# I have no real clue how to solve this question.. is it with system of equations? But how do I do that and get a line equation answer? Thanks!

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### 3 Answers

For two non-parallel lines the locus of points equidistant from them are

the two bisectors of angles formed by these lines. Please see the picture bis.png. The initial line are black and bisectors are red and blue.

I can prove this but probably you should know.

For the lines in question we can easily determine the bisectors:

**6**. The point of intersection of y=x+3 and y=-x+3 is (0, 3).

The correct answer must have two lines and the point (0, 3) must be at them. So the only possible correct answer is **(3) y=3 and x=0**.

And this answer is correct because initial lines has slopes 1 and -1 and therefore the angles +-45 degrees to the axes (and the lines from answer are parallel to x-axis and y-axis, respectively).

Please look at the picture bis6.png.

**7**. The given lines y=3 and x=2 intersect at (2, 3), so the bisectors also must intersect here. Futher, these lines are parallel to the axes so bisectors must have an angle +-45 degrees to the axes so the slopes of +-1.

The equation of the first bisector is

y-3 = 1*(x-2) (3 and 2 are from the point of intersection), or**y=x+1**.

The equation of the second bisector is

y-3 = (-1)*(x-2), or**y=-x+5**.

Please ask if something should be explained in more detail.

**Images:**

There is a purely algebraic way to solve this problem, though using symmetry or geometrical arguments are more elegant.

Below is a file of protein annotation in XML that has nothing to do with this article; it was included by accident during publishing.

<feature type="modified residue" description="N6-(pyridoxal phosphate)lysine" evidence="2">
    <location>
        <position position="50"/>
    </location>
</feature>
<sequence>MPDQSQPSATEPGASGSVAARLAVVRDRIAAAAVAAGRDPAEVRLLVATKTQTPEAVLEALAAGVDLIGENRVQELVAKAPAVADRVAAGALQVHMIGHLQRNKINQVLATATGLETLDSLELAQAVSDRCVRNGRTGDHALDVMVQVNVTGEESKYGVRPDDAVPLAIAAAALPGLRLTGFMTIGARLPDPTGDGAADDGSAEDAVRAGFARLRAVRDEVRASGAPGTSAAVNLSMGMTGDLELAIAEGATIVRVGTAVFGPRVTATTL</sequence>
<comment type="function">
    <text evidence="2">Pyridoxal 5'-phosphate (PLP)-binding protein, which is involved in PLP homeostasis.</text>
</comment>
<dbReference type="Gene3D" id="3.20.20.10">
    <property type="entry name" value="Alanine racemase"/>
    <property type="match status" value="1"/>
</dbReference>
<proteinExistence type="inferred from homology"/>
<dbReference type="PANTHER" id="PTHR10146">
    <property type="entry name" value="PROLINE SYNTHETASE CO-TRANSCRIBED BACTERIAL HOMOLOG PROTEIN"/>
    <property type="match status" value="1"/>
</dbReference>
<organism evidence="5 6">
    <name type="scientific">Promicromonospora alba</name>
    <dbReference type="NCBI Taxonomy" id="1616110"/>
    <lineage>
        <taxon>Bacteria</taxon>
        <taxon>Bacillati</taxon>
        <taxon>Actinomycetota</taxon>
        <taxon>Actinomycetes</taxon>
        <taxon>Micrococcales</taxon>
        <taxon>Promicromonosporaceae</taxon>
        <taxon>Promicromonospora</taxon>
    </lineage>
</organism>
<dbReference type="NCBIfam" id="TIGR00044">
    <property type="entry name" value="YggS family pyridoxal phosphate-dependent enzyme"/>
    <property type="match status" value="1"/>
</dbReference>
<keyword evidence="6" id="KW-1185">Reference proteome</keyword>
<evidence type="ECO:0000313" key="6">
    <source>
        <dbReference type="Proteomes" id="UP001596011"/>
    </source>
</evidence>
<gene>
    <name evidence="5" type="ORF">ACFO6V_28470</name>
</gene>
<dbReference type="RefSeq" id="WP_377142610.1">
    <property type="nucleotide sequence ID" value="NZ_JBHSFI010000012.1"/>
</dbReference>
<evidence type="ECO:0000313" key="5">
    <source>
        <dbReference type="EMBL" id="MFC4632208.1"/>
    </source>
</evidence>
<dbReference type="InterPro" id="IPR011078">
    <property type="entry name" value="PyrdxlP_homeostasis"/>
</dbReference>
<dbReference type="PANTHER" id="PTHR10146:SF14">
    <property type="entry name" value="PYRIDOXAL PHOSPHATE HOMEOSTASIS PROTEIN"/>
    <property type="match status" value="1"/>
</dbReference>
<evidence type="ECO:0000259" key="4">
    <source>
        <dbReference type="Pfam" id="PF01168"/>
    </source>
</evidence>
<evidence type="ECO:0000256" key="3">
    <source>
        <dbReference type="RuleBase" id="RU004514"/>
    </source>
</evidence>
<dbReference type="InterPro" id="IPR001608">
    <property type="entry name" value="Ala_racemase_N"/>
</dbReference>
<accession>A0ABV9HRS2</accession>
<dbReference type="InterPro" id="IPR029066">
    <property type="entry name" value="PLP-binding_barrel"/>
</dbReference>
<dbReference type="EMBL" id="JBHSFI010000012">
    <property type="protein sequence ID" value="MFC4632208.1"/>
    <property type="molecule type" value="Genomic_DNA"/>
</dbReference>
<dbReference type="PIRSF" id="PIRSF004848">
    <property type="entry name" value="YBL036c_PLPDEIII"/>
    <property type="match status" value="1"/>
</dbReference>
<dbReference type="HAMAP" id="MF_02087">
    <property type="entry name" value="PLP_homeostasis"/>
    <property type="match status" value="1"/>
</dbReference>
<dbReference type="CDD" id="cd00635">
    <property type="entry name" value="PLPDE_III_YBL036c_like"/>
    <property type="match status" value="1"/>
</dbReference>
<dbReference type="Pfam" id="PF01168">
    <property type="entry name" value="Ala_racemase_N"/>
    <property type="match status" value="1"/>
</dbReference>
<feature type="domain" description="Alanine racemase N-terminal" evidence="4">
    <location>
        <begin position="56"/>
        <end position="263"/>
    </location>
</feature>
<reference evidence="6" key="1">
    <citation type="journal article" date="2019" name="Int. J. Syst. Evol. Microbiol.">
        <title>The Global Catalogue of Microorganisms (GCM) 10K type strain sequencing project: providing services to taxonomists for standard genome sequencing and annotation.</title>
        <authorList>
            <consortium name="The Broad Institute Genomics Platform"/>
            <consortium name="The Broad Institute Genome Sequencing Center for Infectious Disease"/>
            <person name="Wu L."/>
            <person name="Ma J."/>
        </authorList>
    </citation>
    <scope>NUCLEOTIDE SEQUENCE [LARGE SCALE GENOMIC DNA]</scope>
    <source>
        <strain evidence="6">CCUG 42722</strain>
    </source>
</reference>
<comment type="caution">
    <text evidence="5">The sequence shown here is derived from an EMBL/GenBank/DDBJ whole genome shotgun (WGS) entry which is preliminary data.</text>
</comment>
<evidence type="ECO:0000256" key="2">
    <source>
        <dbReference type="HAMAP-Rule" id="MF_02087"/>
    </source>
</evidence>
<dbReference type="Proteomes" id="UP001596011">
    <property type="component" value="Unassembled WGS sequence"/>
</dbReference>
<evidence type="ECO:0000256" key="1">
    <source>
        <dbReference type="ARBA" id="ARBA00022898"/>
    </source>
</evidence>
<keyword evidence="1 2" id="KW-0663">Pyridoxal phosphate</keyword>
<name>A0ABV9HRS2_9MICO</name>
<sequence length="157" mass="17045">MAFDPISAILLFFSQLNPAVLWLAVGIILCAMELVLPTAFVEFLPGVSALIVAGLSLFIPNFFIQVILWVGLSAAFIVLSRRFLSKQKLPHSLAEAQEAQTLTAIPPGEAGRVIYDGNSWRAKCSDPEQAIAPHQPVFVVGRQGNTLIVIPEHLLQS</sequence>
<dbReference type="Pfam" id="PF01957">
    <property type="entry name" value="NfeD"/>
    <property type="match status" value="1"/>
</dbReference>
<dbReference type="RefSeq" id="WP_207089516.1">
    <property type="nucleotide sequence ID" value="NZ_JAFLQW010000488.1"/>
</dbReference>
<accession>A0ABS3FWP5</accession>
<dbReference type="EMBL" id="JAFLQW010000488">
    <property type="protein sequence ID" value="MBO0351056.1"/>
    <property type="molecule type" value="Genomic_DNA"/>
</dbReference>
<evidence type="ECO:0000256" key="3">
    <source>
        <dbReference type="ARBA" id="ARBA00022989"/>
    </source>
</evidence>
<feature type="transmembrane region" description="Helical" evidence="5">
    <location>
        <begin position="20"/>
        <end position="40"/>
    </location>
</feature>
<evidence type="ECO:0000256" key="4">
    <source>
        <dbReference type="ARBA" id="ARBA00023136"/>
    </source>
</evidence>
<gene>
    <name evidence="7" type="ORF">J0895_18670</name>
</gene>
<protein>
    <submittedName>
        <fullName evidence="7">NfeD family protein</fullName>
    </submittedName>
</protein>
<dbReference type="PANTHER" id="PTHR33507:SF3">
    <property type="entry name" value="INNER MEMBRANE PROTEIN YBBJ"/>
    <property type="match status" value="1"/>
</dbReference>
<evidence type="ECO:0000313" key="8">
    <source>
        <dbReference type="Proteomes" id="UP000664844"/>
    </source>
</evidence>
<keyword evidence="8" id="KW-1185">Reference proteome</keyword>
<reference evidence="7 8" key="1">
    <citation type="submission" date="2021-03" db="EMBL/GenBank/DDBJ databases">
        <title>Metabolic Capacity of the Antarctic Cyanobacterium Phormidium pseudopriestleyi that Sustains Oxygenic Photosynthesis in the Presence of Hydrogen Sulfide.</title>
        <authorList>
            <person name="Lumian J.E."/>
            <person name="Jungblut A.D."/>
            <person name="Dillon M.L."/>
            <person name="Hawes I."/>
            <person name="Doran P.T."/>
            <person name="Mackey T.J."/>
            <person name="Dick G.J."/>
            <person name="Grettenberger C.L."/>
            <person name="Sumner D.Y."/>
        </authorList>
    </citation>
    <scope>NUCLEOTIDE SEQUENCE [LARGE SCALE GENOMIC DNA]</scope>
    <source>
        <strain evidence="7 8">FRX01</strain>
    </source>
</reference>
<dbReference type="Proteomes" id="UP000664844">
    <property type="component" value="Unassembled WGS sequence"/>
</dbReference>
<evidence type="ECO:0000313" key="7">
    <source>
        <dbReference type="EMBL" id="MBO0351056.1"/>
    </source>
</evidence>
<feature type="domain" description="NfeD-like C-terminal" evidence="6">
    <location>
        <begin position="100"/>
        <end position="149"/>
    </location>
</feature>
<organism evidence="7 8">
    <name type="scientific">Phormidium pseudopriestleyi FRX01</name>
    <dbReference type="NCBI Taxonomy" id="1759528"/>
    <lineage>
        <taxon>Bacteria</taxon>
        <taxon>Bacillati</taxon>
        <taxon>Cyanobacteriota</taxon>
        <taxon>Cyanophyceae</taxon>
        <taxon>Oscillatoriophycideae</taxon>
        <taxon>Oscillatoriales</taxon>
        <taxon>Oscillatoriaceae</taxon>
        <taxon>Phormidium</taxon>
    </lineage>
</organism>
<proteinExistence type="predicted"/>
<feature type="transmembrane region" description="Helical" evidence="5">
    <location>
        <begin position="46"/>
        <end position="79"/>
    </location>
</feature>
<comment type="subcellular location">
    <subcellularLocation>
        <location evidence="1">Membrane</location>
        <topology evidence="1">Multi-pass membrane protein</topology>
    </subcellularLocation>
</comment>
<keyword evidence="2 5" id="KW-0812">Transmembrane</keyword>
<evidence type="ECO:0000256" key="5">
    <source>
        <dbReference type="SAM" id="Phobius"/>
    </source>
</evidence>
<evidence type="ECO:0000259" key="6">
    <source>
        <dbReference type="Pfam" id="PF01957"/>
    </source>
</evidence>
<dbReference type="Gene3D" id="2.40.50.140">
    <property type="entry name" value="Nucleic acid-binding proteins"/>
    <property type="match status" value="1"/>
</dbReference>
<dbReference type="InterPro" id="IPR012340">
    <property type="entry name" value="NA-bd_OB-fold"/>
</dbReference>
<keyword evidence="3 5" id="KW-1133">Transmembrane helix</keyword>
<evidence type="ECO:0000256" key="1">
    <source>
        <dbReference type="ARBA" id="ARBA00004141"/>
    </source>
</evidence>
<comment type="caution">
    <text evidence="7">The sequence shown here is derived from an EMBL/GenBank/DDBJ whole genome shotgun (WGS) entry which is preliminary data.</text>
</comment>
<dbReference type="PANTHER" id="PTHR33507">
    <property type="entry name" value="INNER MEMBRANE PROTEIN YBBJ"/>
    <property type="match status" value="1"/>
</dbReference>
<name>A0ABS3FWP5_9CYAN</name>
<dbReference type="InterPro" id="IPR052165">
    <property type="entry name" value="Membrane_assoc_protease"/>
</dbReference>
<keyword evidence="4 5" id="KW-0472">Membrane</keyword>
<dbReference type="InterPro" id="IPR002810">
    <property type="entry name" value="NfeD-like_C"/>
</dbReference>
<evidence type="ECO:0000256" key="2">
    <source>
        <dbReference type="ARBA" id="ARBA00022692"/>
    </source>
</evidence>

Take a general point in the plane (x,y). To determine the distance from this point to a line given in standard form: point (m,n) and Ax+By+C=0 the distance is:

`d=|Am+Bn+C|/sqrt(A^2+B^2) `

For y=x+3 we rewrite as x-y+3=0; the distance from (x,y) to this line is `|x-y+3|/sqrt(2) `

For y=-x+3 we rewrite as x+y-3=0; the distance from (x,y) to this line is `|x+y-3|/sqrt(2) `

Since the point is to be equidistant from the lines we set the expressions for the distance equal to each other:

`|x-y+3|/sqrt(2)=|x+y-3|/sqrt(2) `

Multiply each side by `sqrt(2) ` to get |x-y+3|=|x+y-3|

Now square each side -- this eliminates the absolute value bars, but might introduce extraneous solutions.

` x^2-xy+3x-xy+y^2-3y+3x-3y+9=x^2+xy-3x+xy+y^2-3y-3x-3y+9 ` Add like terms and bring to one side of the equation to get:

12x-4xy=0

4x(3-y)=0

So by the zero product property x=0 or y=3.

If you observe the given two lines

They will intersect at (0,3) on the y-axis.

So the two lines which are passing through the intersection point and perpendicular to each are the locus. They are x=0 and y=3.

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Thanks, but is there an algebraic way to solve this? I used the midpoint formula for the two lines and got

`y=3` ,

but I'm not sure if that's correct. I can see that your answer is correct on the graph, but how do I know x=0 too? Is it because the x cancels out?